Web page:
The Wealth Of Nations

Discussion in 'Economics' started by, Jan 4, 2010.


    1. Adam Smith wrote about the above title a long time ago (1757). He talked about invisible hands which were instrumental in growing the wealth of nations.

    2. In the latest financial crisis in the United States the invisible hands certainly played a big role. It took the form of abuses of the banking, monetary and financial system.

    3. Pushed out of the international market place by the cheaper and better manufactured goods of the East Asian countries the West turned towards the financial system in order to enrich themselves. The opportunities for abuses were abundant.

    4. They discovered that banks could create money out of thin air; without Government control (free market) any amount of loans of non-existent money could be given by the banks; the sale of commodities need not involve the commodities at all. It is the same with selling shares and currencies; having physical possession is not necessary. Sell and buy imaginary shares and make tons of profit.

    5. Their fertile brain soon gave birth to hedge funds, short selling, leveraged purchases, junk bonds, currency trade, free markets etc etc.

    6. All these systems promised great wealth to speculators and manipulators without the need to produce or possess anything. Better still they need not employ substantial number of workers who may make demands and threaten business with industrial action.

    7. A good example is the trade in commodities. Without possession of the physical commodity, a speculator may sell huge quantities of it. The effect of this dumping is to depress the price of the commodity. When the price reached a low level the sellers would buy the commodity to deliver to the buyers that they had sold to earlier at a higher price. Thus without ever touching or seeing, much less possessing the commodity, the manipulators would make handsome profits. They call this short selling and the public is persuaded that this is fair trade.

    8. Individuals cannot do this. The amount of money involved is too big. So funds were set up and managed by smart people.

    9. The fate of the real producers is not the concern of these fund managers. As the price of the commodity become depressed the producer countries and their people would suffer.

    10. If the producer country bought the non-existent commodity from the speculators at the low prices for future delivery, and if at the delivery date the speculators could not deliver the commodity, they would be forced to buy the physical commodity at prices higher than they had sold. They would lose money. This is as it should be. But no. Their market controllers would save them by declaring that they need not honour their contracts.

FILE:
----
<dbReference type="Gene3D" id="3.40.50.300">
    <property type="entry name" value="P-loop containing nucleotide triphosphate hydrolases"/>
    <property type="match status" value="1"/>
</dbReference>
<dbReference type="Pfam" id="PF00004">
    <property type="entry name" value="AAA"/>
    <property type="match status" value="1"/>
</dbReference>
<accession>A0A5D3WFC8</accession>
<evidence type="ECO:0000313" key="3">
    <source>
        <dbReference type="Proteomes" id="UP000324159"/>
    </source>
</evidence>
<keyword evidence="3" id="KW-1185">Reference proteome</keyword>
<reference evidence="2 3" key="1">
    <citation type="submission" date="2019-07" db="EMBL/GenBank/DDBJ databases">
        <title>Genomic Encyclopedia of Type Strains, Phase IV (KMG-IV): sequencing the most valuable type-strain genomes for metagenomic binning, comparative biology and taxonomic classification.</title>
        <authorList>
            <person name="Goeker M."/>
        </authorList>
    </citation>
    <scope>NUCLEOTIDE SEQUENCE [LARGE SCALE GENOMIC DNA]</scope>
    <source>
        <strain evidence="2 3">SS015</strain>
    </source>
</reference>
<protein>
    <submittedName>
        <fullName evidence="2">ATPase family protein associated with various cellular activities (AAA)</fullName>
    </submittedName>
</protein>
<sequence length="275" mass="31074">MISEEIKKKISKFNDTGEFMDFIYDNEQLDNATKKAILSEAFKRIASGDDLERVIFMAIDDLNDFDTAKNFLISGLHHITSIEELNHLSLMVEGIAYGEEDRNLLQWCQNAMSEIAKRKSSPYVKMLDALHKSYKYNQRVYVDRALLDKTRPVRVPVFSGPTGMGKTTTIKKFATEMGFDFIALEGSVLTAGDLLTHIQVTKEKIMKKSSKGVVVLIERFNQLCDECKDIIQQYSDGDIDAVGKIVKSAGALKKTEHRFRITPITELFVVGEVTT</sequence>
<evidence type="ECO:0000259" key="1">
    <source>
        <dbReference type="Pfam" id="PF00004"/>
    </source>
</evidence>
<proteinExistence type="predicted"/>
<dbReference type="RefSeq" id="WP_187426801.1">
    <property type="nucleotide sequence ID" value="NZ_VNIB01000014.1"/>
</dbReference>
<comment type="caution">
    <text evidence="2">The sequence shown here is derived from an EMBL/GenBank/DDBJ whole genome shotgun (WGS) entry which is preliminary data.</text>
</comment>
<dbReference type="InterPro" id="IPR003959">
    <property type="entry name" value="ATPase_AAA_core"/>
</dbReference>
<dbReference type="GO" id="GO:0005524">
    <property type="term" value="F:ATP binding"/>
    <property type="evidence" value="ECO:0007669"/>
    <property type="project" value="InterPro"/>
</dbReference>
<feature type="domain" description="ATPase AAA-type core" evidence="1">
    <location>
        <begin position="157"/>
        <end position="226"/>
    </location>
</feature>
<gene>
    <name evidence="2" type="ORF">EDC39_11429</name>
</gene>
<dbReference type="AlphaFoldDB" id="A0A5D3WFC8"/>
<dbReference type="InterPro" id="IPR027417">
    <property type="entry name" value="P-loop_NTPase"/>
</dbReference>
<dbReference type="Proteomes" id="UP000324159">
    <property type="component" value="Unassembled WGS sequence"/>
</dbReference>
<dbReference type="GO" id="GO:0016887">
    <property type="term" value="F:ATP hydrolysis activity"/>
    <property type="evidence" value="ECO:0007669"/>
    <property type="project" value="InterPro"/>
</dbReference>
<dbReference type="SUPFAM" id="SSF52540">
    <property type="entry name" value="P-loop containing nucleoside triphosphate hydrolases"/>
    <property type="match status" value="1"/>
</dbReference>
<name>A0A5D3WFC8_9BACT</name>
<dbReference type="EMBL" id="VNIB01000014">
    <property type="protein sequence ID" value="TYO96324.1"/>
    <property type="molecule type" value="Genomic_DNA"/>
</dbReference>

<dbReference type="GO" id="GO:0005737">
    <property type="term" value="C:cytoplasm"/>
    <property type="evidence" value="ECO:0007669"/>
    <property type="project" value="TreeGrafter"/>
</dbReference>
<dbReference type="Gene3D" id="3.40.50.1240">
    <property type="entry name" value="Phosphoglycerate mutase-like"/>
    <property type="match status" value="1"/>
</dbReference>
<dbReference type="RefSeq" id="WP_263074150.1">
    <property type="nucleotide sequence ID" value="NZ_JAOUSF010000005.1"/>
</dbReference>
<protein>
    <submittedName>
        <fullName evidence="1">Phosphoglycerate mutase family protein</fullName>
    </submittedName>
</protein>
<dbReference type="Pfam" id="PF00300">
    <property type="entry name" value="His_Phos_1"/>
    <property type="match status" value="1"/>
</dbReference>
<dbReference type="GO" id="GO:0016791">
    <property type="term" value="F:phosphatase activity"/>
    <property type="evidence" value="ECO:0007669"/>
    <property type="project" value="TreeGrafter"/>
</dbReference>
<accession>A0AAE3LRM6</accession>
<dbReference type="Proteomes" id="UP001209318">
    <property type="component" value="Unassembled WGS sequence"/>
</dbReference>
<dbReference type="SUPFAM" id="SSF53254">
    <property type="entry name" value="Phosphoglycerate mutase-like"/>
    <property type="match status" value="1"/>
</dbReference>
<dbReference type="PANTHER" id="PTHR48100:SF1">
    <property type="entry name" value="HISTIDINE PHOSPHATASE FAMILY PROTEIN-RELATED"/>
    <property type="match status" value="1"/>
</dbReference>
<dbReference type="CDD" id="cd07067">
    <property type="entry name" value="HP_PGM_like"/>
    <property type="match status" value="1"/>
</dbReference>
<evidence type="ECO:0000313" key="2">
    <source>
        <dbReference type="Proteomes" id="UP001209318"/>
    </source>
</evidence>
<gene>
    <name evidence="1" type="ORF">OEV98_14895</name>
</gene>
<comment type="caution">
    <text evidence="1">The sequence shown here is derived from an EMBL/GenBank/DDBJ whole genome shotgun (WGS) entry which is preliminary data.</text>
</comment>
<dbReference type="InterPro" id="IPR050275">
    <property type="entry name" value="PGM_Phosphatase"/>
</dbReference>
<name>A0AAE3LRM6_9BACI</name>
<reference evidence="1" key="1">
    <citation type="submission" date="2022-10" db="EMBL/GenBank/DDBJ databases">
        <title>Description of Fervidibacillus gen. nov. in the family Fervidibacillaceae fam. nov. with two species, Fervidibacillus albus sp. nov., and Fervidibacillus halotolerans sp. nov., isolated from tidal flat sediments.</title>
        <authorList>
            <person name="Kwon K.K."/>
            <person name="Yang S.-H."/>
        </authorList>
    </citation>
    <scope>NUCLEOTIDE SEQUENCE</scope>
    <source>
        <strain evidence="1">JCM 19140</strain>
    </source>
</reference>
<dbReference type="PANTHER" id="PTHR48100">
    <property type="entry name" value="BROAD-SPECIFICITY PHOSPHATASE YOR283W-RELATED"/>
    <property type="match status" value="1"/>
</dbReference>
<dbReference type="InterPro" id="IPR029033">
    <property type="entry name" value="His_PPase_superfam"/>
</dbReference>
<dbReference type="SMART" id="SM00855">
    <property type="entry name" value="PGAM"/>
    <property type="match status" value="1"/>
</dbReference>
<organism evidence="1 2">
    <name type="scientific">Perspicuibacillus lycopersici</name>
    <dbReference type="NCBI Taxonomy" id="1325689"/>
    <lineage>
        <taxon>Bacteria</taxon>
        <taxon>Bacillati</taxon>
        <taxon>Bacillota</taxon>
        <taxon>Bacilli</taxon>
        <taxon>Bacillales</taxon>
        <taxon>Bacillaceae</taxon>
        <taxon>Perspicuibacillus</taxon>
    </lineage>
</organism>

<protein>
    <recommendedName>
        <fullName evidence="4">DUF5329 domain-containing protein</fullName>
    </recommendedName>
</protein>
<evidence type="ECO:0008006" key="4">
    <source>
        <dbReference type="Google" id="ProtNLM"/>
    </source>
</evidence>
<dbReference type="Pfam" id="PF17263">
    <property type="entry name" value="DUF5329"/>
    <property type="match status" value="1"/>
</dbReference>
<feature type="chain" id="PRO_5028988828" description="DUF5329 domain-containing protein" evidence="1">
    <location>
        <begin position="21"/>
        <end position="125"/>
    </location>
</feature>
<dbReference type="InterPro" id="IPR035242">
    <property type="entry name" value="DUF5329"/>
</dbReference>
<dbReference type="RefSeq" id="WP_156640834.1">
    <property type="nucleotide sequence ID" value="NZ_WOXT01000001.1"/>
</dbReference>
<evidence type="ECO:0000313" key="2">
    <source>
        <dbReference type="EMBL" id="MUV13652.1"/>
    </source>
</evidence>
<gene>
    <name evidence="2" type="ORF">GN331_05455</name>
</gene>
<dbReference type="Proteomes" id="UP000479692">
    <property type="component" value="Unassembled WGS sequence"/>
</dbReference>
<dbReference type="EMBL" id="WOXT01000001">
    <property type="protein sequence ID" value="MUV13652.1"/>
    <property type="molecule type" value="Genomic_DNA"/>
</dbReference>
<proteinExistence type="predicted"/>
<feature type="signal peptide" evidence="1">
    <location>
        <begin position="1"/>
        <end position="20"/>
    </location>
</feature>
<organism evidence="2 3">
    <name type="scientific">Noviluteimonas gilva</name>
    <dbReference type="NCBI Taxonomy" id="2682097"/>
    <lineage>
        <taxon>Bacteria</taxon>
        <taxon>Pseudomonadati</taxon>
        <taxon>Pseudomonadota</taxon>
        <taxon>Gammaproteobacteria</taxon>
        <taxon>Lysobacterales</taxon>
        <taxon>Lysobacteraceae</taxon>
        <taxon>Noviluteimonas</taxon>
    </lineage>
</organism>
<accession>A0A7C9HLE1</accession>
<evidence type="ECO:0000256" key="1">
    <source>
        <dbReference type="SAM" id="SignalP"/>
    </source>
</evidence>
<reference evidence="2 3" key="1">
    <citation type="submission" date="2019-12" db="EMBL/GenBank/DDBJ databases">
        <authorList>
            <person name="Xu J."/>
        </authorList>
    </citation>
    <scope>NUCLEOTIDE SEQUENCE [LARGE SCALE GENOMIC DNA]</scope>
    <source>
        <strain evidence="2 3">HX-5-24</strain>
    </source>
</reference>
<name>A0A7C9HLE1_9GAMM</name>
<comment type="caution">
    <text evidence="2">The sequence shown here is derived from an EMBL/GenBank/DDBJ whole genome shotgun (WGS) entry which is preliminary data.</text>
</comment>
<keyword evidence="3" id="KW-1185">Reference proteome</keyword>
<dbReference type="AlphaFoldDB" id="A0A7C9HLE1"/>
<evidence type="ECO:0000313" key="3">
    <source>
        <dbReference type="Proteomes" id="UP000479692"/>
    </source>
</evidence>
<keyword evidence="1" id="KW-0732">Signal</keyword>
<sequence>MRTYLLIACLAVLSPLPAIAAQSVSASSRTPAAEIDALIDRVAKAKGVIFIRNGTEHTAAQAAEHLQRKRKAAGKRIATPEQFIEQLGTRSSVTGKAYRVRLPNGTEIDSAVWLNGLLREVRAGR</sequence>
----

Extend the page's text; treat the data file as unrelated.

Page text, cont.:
11. This was what happened when tin prices were depressed through the short selling of non-existent tin by the speculators. In desperation Malaysia bought the tin knowing that the sellers had no physical tin, whereas Malaysia had. When the delivery date arrived the sellers would be forced to buy physical tin from Malaysia at Malaysian prices in order to deliver. The price of the physical (real) tin would of course be higher. The sellers would lose money having to purchase at the higher prices in order to deliver to the buyers (Malaysia) at the lower prices.

    12. When the short sellers faced this threat of losing a lot of money from their short selling price depressing activities, the London Metal Exchange which controlled the market ruled that the sellers need not honour their contract to deliver physical tin, allegedly because the purchasers were trying to corner the market.

    13. Clearly the players in the financial market are protected. They can make tons of money selling non-existent commodities but they need not deliver if they have no physical commodities.

    14. And so the financial market expanded until it became much bigger than the real market. The trade in currencies for example is twenty times bigger than total world trade. Hedge funds, through mysterious investments pay as much as 30% to their investors. Pyramid schemes gave huge returns and banks calculate their earnings on the amount of money they lent out, whether the borrowers were able to pay or not.

    15. There were numerous schemes which gave huge profits to the investors, far more than investments in the production of goods and services.

    16. With these financial schemes the wealth of these developed countries and their rich investors appeared to grow at a high rate every year and the people appeared to have the capacity to buy unlimited amounts of imported goods. These countries were apparently the locomotives of growth for the whole world.

    17. Then the balloons bursts. The sub-prime borrowers, millions of them were unable to pay the housing loans they had taken. Neither could they borrow from other banks to repay their debts. The banks became saddled with huge non-performing loans and were headed for bankruptcy. Like a house of cards, the whole financial market collapsed. The crisis that followed is common knowledge now.

    18. The wealth of the West, acquired through the financial market is not real wealth. Their Per Capita and GDP figure are not based on reality. Their money also has a bloated value, guaranteed by no reserves or gold. (Their money is truly fiat money).

    19. Their Governments were forced to bail out their banks and companies with trillions of dollars. It can be said that their Presidents and Prime Ministers are all responsible for the trillions of dollars lost by their countries.

    20. I am waiting for a good unemployed journalist to investigate and write a book on these leaders who presided over the trillion-dollar losses by their countries.

    :eek: :eek: :eek:
  2. Has the Hand been caught?